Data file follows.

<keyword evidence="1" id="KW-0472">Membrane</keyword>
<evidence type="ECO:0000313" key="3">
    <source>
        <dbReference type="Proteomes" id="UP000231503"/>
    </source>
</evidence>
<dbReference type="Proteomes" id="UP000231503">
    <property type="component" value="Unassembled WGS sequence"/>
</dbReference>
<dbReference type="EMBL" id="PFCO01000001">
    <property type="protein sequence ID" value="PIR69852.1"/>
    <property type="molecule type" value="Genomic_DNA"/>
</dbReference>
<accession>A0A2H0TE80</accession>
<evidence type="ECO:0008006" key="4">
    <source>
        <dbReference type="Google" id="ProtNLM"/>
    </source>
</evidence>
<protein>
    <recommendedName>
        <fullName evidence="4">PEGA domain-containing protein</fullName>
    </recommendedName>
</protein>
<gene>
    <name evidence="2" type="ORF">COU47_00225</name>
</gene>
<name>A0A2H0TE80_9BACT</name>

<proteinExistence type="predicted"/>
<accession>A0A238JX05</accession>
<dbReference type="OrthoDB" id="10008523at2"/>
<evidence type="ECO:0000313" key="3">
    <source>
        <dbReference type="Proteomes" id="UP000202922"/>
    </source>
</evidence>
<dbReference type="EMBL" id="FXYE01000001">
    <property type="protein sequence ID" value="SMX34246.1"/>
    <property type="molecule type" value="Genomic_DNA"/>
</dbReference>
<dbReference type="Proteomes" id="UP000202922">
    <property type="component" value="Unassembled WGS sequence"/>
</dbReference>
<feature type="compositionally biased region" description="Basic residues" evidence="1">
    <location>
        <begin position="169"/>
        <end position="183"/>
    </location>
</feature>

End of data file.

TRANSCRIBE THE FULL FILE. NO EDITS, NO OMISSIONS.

<keyword evidence="1" id="KW-0472">Membrane</keyword>
<evidence type="ECO:0000313" key="3">
    <source>
        <dbReference type="Proteomes" id="UP000231503"/>
    </source>
</evidence>
<dbReference type="Proteomes" id="UP000231503">
    <property type="component" value="Unassembled WGS sequence"/>
</dbReference>
<dbReference type="EMBL" id="PFCO01000001">
    <property type="protein sequence ID" value="PIR69852.1"/>
    <property type="molecule type" value="Genomic_DNA"/>
</dbReference>
<accession>A0A2H0TE80</accession>
<evidence type="ECO:0008006" key="4">
    <source>
        <dbReference type="Google" id="ProtNLM"/>
    </source>
</evidence>
<protein>
    <recommendedName>
        <fullName evidence="4">PEGA domain-containing protein</fullName>
    </recommendedName>
</protein>
<gene>
    <name evidence="2" type="ORF">COU47_00225</name>
</gene>
<name>A0A2H0TE80_9BACT</name>

<proteinExistence type="predicted"/>
<accession>A0A238JX05</accession>
<dbReference type="OrthoDB" id="10008523at2"/>
<evidence type="ECO:0000313" key="3">
    <source>
        <dbReference type="Proteomes" id="UP000202922"/>
    </source>
</evidence>
<dbReference type="EMBL" id="FXYE01000001">
    <property type="protein sequence ID" value="SMX34246.1"/>
    <property type="molecule type" value="Genomic_DNA"/>
</dbReference>
<dbReference type="Proteomes" id="UP000202922">
    <property type="component" value="Unassembled WGS sequence"/>
</dbReference>
<feature type="compositionally biased region" description="Basic residues" evidence="1">
    <location>
        <begin position="169"/>
        <end position="183"/>
    </location>
</feature>